2 IntroductionProgram evaluation is the use of social research methods to systematically investigate the effectiveness of social intervention programs.Draws on techniques and concepts of social science disciplinesIntended to be used for improving programs and informing social action aimed at ameliorating social problems.
3 IntroductionModern evaluation research grew from pioneering efforts in the 1930s and burgeoned in the post-war years as new methodologies were developed.The social policy and public administration movements have contributed to the professionalization of the field and to the sophistication of the consumers of evaluation research.
4 IntroductionThe need for program evaluation is undiminished in the 1990s and may even be expected to grow.Contemporary concern over the allocation of scarce resources makes it more essential than ever to evaluate the effectiveness of social interventions.
5 IntroductionEvaluation must be tailored to the political and organizational context of the program to be evaluated.The assessment of one or more program domains:The need for the programThe design of the programThe program implementation and service deliveryThe program impact or outcomesProgram efficiencyAccurate description of program performance and assessment against relevant standards or criteria.
6 IntroductionProgram evaluation presents many challenges to the evaluatorChanges in circumstances and activities during an evaluation.Appropriate balance between science and pragmatism.Diversity of perspectives and approaches.
7 IntroductionMost evaluators are trained as social scientists or social researchers.Complex evaluations may require specialized staffs.Basic knowledge is good for researchers and consumers.
8 Tailoring evaluations Every evaluation must be tailored to the circumstances of the program to yield credible and useful answers to specific questions while still allowing practical implementation.
9 Tailoring evaluations Influences on evaluation plans include the purpose of the evaluation.Provide feedback for program improvement to program managers and sponsors.Establish accountability to decision-makers with responsibility to ensure that the program is effective, or contribute to knowledge about some form of social interventionContribute to knowledge about some form of social intervention.
10 Tailoring evaluations Influences also include the nature of program structure and circumstances.The program must be responsive to:How new or open to change the program is.The degree of consensus or conflict among stakeholders about the nature and mission of the program.The values and concepts inherent in the program rationale and design.The way in which the program is organized and administered.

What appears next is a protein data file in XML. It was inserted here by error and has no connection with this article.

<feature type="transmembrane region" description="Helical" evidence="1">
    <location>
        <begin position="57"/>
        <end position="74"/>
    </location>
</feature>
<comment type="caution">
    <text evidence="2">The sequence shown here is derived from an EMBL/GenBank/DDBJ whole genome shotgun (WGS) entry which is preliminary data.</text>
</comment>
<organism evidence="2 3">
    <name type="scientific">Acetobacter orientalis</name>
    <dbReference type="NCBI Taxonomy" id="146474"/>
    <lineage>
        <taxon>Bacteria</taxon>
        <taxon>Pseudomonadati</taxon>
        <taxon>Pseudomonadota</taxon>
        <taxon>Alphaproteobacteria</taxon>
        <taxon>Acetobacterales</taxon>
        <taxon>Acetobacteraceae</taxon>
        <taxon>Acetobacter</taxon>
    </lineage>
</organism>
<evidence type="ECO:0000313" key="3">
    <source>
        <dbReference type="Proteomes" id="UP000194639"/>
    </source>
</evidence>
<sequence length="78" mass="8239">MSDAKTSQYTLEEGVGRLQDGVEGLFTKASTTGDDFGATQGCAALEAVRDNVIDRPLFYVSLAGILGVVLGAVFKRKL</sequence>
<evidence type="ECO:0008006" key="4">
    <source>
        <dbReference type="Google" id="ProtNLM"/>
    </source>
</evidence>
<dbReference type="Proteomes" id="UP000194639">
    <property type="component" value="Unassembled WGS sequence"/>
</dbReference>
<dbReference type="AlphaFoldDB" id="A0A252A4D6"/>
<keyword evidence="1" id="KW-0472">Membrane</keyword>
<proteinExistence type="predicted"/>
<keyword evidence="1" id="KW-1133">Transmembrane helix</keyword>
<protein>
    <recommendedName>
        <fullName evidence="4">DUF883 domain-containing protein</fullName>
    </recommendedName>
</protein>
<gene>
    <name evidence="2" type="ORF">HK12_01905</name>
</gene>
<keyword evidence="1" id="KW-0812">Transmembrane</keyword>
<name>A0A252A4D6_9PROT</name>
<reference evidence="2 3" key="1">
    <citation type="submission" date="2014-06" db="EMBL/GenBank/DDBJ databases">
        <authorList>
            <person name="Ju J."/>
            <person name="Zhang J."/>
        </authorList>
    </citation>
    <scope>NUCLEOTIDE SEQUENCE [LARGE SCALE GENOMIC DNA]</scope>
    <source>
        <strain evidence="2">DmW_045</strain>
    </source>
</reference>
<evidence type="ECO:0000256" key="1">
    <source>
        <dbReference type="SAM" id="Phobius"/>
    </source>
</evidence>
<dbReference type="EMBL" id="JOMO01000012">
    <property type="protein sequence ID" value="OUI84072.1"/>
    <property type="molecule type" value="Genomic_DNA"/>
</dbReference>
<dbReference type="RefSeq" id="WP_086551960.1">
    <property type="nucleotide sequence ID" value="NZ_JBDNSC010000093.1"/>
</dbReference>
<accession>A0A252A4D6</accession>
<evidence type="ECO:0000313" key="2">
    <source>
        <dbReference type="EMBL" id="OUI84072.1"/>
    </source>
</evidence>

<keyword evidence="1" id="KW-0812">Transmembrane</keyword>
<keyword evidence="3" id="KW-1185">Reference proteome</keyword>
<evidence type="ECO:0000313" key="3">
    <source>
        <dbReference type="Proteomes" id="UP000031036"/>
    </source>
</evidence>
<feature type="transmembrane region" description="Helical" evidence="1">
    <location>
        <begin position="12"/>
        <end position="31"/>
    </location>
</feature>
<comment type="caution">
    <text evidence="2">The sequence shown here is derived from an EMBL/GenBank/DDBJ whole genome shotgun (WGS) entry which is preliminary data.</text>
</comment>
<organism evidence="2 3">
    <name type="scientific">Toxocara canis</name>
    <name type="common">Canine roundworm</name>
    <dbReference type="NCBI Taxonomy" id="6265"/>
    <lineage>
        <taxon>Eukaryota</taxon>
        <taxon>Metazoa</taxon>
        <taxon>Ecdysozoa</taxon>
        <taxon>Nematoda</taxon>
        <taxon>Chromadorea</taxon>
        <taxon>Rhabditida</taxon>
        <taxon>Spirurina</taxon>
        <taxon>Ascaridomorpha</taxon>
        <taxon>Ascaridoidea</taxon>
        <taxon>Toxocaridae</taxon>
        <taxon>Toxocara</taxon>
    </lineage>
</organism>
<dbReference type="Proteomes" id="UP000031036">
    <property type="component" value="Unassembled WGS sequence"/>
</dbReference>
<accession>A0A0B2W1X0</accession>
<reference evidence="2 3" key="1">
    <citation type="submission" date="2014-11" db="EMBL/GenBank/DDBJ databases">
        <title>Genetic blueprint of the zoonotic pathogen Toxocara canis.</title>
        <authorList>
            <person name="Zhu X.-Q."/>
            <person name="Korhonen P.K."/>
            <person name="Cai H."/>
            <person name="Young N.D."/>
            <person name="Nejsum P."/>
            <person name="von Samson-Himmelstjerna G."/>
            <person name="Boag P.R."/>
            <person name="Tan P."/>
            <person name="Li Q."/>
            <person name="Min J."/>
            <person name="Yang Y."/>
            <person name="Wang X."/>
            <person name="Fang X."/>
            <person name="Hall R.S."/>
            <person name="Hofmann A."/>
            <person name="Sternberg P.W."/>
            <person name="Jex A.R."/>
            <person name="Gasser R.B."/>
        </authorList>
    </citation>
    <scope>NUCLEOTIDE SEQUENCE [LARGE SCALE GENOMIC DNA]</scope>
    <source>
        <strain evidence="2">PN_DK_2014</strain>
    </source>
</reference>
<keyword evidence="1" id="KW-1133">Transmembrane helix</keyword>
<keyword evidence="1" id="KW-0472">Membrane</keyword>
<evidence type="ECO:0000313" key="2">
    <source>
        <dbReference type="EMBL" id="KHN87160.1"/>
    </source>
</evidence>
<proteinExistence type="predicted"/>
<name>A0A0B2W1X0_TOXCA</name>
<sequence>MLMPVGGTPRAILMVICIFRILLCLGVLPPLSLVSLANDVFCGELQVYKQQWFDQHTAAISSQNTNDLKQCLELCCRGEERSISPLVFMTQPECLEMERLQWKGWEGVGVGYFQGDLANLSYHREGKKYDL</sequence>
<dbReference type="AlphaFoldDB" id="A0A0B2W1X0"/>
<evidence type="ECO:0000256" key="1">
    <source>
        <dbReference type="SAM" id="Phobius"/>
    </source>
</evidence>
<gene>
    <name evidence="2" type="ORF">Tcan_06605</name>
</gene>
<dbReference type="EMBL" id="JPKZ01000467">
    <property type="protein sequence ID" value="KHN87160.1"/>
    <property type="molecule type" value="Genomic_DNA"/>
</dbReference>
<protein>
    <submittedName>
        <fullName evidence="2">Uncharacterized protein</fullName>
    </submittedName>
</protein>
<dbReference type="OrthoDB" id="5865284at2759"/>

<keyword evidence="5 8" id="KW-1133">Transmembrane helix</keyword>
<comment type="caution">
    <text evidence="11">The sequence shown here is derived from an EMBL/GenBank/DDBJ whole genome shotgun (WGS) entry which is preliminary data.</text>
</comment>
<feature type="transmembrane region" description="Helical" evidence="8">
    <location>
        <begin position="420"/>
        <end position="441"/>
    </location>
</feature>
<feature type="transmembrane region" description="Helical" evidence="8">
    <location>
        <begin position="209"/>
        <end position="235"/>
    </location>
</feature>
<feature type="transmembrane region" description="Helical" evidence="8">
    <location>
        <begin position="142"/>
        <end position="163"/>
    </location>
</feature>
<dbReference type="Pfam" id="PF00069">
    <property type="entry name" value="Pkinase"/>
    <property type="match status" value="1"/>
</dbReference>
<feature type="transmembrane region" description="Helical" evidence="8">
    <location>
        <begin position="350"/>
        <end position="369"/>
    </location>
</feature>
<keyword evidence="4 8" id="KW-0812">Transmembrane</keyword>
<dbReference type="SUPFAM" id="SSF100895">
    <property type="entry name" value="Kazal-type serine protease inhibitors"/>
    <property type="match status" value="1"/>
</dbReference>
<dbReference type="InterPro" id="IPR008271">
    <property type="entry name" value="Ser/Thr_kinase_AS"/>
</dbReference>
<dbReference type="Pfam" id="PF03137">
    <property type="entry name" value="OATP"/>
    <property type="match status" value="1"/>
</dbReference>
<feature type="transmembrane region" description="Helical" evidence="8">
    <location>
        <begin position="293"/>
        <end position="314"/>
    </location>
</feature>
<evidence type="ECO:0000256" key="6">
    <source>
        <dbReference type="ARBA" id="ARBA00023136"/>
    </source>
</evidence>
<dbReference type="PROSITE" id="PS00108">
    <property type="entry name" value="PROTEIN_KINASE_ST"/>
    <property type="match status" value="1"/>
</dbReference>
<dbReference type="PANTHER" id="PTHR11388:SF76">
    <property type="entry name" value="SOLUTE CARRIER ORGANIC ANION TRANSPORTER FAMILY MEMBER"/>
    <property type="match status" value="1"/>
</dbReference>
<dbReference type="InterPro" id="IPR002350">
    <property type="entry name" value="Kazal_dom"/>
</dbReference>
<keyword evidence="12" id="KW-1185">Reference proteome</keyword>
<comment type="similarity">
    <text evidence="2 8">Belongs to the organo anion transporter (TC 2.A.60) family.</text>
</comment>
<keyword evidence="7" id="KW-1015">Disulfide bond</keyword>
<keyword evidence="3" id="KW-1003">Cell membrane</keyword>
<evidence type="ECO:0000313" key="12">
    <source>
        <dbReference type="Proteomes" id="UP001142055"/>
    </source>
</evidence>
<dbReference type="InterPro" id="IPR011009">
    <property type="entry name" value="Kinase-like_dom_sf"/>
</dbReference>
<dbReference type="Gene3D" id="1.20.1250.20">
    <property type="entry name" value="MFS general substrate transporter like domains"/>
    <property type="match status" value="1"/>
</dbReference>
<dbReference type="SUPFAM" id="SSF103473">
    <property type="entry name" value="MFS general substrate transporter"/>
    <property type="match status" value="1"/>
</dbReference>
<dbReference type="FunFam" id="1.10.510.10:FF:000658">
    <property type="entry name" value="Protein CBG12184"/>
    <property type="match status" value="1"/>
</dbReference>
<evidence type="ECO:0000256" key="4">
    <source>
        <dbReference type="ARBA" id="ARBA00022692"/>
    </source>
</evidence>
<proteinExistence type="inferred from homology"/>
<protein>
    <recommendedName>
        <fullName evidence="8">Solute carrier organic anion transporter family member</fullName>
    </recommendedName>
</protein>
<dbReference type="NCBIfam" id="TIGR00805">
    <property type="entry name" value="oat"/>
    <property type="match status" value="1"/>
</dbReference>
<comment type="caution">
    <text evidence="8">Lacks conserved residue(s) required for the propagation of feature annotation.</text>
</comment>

11 Tailoring evaluations Evaluation planning must also accommodate limitations on resources.Resources include:Funding;Time for completion;Pertinent technical expertise;Program and stakeholder cooperation;Access to important records and program material.Balance between what is desirable and what is feasible.
12 Tailoring evaluations The evaluation design can be structured around three issues.The questions the evaluation is to answer;The methods and procedures to be used to answer these questions;The nature of the evaluator-stakeholder interactions during the course of the evaluation.
13 Tailoring evaluations Deciding on the appropriate relationship between the evaluator and the evaluation sponsor, as well as other major stakeholders, is an often neglected, but critical aspect of an evaluation plan.Independent is often expectedBut participatory or collaborative may enhance stakeholders skills or political influence.
14 Tailoring evaluations Evaluation questions and methods fall into five categories:Need for services;Program conceptualization and design;Program implementation;Program outcomes; andProgram efficiency.Evaluation terms corresponding to these categories include needs assessment, process evaluation, and impact assessment.Much of evaluation planning consists of identifying the evaluation approach corresponding to the type of questions to be answered and tailoring specifics to the program situation.
15 Identifying issues and formulating questions A critical phase in evaluation planning is the identification and formulation of the questions that the evaluation will address.These questions focus the evaluation on the areas of program performance most at issue for key stakeholders and guide the design so that it will provide meaningful information about program performance.Good evaluation questions must identify clear, observable dimensions of program performance that are relevant to the program’s goals and represent domains in which the program can realistically be expected to have accomplishments.